Good evening from the perplexing, topsy-turvy, never a dull moment Eastern Shore of Maryland! I have started this blog several times over the past few days, and keep having to change the tone and direction of my musings. For my own sanity, this is going to be it, and if something should change later today, so be it!
So here are the facts as I know them: On March 6, 2022, we were very fortunate to have had a visit from Joe and Andrew from Explore at the secret location. They moved the old camera to the dock to be able to view our swans in the winter. The next day, our dear friends Phil and Dean from the Chesapeake Wildlife Heritage and Michael from the Chesapeake Conservancy put the camera and nest poles back in place. With the help of COM, Joe and Andrew, a new camera was installed on the camera pole for better viewing and sound. The NEMA box was rewired to allow the Explore camera operators to switch between the dock camera and pole camera. Here are a few photos from that install.
I will tell you one quick story before moving on to other facts that I know. In 1960, COM’s parents gave him a socket wrench as payment for painting their house. He used the wrench to build a hot rod while he was in high school. This wrench has stayed in his voluminous tool collection ever since, and has been used to secure the cross beam between the poles for many years. As everything was being cleaned up, COM realized his beloved socket wrench was no longer in his waders. A massive search ensued, with the wrench eventually being found, but not before a water search was conducted by Dean and Phil. I was so relieved the wrench was found, I really didn’t want to see a grown man cry.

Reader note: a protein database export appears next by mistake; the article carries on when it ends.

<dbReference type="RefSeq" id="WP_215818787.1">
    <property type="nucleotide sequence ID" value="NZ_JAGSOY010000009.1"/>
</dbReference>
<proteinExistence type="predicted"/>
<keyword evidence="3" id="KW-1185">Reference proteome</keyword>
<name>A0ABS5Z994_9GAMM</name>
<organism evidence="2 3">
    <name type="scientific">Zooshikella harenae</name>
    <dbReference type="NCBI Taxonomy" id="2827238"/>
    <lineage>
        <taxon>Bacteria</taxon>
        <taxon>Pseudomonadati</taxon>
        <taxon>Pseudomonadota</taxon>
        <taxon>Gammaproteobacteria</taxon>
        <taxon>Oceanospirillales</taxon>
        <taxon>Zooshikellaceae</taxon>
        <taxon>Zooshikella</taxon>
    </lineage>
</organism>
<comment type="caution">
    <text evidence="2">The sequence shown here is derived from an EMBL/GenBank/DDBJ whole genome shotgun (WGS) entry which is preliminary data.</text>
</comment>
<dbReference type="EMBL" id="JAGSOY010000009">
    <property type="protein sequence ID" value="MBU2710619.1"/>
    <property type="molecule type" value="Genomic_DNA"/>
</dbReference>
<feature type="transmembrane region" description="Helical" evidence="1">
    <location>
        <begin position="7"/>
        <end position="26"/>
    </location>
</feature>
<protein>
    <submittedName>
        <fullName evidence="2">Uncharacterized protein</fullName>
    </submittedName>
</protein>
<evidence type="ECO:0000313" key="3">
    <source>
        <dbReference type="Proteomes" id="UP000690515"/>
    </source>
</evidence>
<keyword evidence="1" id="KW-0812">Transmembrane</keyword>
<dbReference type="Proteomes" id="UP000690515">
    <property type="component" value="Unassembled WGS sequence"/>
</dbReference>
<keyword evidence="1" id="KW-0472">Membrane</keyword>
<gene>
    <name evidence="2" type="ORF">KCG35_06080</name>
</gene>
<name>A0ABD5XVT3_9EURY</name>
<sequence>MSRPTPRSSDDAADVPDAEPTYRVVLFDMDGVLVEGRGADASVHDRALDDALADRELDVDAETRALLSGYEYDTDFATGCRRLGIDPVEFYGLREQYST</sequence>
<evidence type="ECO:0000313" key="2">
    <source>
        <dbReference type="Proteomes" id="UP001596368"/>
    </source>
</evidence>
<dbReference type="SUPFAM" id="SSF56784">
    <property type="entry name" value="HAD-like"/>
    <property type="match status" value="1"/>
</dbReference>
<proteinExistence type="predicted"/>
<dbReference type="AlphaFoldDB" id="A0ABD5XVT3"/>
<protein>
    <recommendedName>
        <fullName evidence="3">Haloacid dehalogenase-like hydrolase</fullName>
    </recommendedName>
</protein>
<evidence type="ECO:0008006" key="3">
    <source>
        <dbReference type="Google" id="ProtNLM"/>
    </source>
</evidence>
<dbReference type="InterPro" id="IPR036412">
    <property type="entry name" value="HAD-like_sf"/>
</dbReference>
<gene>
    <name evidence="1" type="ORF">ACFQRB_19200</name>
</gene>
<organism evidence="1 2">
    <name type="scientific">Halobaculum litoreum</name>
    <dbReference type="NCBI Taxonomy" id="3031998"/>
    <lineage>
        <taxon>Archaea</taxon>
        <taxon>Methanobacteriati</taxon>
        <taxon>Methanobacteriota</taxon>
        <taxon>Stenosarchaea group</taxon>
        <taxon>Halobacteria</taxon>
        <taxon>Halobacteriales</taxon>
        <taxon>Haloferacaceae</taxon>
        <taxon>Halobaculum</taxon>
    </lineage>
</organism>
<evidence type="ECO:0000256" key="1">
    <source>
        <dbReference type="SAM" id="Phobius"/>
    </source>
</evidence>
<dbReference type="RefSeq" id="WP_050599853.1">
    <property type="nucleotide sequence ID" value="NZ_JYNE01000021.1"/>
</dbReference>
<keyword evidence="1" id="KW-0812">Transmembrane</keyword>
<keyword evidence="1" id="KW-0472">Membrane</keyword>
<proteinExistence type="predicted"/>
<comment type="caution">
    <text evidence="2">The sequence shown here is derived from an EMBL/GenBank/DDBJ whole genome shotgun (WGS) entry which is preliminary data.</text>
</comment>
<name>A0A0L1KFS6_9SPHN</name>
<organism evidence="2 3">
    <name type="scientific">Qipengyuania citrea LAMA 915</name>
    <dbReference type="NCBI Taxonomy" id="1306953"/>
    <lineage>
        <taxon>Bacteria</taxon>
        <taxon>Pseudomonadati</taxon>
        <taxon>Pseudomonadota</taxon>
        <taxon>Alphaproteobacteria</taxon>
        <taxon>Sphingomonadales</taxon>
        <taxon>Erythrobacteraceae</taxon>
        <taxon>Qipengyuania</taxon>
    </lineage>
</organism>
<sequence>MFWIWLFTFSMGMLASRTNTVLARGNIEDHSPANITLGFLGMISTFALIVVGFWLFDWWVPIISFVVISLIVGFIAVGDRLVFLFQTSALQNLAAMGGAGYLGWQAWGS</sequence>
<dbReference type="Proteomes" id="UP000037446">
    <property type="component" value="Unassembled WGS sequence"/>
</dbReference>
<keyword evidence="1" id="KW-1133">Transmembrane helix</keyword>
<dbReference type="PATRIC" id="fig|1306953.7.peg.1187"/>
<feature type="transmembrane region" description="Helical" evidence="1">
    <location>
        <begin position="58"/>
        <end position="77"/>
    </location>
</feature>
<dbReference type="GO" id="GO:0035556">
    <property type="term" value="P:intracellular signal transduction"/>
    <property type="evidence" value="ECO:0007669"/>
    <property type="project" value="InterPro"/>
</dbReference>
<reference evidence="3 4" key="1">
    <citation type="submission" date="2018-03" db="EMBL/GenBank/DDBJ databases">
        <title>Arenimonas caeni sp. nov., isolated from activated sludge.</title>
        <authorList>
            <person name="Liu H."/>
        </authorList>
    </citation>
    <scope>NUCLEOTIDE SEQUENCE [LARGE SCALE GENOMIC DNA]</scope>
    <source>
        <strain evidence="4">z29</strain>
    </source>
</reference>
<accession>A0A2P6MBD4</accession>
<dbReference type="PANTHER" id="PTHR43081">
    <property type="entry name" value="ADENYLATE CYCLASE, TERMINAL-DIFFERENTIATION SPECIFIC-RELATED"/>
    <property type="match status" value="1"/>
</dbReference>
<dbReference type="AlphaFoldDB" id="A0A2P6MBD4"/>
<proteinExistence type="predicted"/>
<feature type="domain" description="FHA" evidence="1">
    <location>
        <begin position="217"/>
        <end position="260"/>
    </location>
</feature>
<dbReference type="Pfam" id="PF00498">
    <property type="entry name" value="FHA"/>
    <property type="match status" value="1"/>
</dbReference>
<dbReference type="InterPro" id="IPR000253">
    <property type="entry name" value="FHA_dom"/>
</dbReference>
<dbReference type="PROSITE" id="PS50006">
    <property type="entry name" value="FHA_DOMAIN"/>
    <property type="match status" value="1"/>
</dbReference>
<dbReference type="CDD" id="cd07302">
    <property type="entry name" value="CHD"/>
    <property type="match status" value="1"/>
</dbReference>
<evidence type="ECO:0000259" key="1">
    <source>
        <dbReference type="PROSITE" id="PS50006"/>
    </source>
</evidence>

Audrey returned on March 18, 2022. We were all so happy to see her. Tom wasn’t far behind, and made his way back to the secret location on March 26, 2022. On March 19, 2022, COM and Mrs. COM left for a fifteen day vacation with another couple, dear friends who used to be neighbors and have since moved to Florida. The sojourn included two days in Lisbon, followed by a cruise to Madeira and the Canary Islands, with a return date of April 2, 2022. April 1 was April Fool’s Day here in the United States, but there was no fooling when Mrs. COM and her friend Sue tested positive for COVID after taking a mandatory rapid antigen test on the ship (confirmed by a PCR test) to be able to fly back to the United States the next morning. We were both fully vaccinated and boosted, and had tested negative twice before boarding the ship. COM and Tom tested negative, and were able to leave as planned on April 2. Sue and I remained in Lisbon in COVID prison until April 11, when we were permitted to fly back home. I can assure you that there is a much longer story about Linda and Sue’s Great COVID Adventure, but that is another story for another day with a different audience. Bottom line is that my 15 day trip turned into a 25 day trip, way longer than I had ever anticipated or wanted. Hence the Omicron portion of this blog title.